Tuesday, October 28, 2014

Terra Madre and the Salone del Gusto

International hall at opening, Day 2.
Terra Madre and the Salone have been an inspirational experience.  So many others I spoke to while on the 5 day conference echoed that statement - overwhelming was another.

Visiting the International hall and speaking representatives from the various nations illustrated the human face of the Slowfood movement.  It put in perspective the fact that people the world over are not content with homogenisation of food, not willing to lose their food culture and traditions and that the Slowfood motto of 'good, clean and fair' speak to us all, regardless of our place on this planet.

May all who attended have a safe journey home.

Saturday, October 11, 2014

Sauce with the family

Boiling the jars and waiting for the embers.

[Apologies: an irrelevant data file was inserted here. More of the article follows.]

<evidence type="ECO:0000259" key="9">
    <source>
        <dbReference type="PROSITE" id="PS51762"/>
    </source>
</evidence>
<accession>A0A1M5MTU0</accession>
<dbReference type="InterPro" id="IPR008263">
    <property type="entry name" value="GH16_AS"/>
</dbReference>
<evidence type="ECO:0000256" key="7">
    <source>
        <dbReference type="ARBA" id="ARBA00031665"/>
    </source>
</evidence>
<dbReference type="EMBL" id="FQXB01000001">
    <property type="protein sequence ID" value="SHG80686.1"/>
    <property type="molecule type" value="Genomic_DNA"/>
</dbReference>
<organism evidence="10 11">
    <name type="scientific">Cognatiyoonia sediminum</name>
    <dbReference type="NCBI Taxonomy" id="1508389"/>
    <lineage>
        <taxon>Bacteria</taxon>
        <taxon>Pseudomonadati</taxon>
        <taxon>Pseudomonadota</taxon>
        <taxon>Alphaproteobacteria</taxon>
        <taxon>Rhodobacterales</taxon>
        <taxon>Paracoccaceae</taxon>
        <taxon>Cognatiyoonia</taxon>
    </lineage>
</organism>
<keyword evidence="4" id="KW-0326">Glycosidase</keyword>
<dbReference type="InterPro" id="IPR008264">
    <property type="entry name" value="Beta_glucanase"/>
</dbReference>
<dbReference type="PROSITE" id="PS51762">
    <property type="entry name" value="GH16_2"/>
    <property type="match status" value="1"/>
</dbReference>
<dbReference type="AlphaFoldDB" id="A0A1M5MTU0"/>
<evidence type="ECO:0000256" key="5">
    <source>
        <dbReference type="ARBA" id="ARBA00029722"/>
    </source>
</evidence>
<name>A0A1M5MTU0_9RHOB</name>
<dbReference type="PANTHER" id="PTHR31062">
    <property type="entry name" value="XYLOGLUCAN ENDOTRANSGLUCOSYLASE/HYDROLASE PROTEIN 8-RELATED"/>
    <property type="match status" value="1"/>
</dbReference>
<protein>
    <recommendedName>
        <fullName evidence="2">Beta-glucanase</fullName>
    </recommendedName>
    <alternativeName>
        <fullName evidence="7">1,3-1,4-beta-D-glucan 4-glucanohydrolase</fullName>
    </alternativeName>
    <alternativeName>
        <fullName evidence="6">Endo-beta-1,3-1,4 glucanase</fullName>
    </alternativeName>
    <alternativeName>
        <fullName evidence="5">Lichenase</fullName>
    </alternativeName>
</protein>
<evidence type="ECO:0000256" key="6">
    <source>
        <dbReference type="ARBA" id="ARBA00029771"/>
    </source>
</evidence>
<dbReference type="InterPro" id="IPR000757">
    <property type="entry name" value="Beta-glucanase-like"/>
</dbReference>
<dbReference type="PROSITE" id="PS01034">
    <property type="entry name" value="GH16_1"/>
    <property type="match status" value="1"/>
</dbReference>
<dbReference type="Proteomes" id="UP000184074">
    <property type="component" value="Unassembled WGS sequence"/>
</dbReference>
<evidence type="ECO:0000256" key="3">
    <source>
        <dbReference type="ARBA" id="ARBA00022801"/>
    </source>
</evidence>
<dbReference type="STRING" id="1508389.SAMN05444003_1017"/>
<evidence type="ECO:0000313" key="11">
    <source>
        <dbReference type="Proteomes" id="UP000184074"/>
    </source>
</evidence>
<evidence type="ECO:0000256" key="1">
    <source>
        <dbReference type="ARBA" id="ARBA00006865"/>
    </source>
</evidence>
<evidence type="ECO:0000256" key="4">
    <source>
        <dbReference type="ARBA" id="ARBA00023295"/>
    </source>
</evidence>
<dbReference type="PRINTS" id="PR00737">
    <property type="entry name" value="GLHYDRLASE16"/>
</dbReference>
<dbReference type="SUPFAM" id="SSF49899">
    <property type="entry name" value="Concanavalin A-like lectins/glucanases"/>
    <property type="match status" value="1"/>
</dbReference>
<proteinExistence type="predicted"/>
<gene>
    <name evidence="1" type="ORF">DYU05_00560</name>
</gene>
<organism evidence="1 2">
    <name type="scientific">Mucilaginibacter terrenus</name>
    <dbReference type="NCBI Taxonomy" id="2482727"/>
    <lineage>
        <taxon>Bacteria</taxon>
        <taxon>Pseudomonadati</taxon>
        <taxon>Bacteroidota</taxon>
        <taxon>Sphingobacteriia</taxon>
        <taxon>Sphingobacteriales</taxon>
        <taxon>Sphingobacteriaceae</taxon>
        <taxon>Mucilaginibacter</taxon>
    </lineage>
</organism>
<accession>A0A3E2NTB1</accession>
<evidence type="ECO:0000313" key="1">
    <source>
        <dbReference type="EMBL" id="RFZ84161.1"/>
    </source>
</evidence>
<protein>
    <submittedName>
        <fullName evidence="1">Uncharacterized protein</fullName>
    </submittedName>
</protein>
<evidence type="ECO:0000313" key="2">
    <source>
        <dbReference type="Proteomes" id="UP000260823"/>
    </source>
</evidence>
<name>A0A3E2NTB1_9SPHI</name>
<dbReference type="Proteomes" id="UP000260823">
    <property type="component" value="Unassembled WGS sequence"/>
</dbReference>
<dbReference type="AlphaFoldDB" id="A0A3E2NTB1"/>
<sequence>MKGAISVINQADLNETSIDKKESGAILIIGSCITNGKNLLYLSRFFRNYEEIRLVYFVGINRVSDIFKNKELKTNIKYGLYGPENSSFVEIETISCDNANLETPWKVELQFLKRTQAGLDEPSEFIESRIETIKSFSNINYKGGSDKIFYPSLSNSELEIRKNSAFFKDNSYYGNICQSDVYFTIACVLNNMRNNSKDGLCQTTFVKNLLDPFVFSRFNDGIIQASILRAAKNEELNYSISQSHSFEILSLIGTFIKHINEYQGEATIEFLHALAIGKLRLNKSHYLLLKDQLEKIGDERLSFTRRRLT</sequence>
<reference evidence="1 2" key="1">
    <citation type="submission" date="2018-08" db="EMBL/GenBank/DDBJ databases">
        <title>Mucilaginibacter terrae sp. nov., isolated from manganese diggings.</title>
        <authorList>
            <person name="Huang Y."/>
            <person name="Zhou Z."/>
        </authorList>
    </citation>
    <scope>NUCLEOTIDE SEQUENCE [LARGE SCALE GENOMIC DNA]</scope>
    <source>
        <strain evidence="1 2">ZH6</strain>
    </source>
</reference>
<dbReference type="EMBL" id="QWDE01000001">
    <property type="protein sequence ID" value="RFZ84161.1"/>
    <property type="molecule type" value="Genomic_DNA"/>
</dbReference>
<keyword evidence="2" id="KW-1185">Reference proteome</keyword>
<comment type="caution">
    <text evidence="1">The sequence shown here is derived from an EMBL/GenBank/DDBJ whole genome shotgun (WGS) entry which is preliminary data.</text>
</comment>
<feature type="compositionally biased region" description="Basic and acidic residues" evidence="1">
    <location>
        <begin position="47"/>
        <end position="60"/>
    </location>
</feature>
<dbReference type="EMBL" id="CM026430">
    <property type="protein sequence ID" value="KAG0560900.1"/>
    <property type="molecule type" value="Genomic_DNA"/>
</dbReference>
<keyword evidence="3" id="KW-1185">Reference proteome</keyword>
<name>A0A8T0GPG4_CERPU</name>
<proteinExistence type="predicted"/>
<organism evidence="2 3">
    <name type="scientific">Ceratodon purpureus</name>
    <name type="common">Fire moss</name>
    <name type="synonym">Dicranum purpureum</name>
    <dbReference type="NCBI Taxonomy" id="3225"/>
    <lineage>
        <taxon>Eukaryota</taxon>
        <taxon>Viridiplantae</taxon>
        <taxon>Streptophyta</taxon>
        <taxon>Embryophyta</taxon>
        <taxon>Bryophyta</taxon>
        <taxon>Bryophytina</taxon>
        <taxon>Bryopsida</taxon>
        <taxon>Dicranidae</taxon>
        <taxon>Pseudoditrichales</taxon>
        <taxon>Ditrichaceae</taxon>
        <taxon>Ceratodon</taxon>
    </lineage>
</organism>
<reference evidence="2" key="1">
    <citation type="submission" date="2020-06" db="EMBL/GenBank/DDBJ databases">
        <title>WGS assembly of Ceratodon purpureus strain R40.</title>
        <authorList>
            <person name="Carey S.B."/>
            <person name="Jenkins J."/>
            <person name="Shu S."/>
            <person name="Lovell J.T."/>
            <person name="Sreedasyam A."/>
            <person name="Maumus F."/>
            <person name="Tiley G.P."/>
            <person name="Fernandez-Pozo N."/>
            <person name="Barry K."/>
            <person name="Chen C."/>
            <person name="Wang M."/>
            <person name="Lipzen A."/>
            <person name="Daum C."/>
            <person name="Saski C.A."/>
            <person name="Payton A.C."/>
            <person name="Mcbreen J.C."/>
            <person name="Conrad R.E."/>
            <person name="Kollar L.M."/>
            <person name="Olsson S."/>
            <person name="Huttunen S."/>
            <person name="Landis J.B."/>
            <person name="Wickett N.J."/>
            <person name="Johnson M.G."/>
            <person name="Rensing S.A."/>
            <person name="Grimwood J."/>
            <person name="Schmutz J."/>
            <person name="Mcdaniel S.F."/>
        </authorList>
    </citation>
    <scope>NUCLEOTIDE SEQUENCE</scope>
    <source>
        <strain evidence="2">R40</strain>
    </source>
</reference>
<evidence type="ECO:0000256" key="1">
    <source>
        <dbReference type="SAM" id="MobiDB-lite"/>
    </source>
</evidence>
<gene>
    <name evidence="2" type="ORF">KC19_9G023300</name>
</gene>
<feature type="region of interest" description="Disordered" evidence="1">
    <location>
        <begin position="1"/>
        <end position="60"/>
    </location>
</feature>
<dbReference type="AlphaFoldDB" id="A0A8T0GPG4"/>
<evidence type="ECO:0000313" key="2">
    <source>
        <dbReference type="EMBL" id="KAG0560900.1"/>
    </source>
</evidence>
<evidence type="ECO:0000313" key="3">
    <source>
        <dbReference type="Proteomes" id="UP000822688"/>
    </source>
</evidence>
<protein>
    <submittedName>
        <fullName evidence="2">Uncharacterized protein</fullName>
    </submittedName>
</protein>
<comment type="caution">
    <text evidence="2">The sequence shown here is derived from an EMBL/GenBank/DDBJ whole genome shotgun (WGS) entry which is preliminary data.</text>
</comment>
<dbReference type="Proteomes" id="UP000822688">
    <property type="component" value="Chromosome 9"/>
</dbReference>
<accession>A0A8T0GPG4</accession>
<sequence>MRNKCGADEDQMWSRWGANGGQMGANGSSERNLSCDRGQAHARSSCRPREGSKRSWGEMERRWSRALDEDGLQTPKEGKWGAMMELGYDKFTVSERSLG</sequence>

Finished sauce.

And this is only a portion of the fun.

Every year, we make tomato sauce.  Not just simple stewed tomatoes (although we do that too) but proper cooked sauce.

The morning has to begin early to get the tubs of sauce ready for the rest of the day.  Tomatoes are cored and given a quick squeeze, placed in a large pot (I mean 'my now 5 year old could bathe in this pot' large) along with a good quantity of parsley, basil, a few onions and a couple of red peppers.  This mixture stews until cooked down sufficiently to bring everything together, it can take an hour, and is then seasoned.

We make at least 4-5 laundry tubs of this mixture, give it a quick zip with an immersion blender and then pass it through the mill. The resulting mixture gets collected in another 20L pail and ladelled into awaiting sterilised jars.  The jars are wiped, sealed and snuggled into a repurposed drum for boiling.

Technically, this recipe should be processed in a pressure canner as we do not add any citric acid or lemon juice.  That said, we do not add copious quantities of vegetables or any oil and are fairly liberal with the salt.  If you are a beginner, please get a good home canning guide.  And you needn't stop at tomatoes.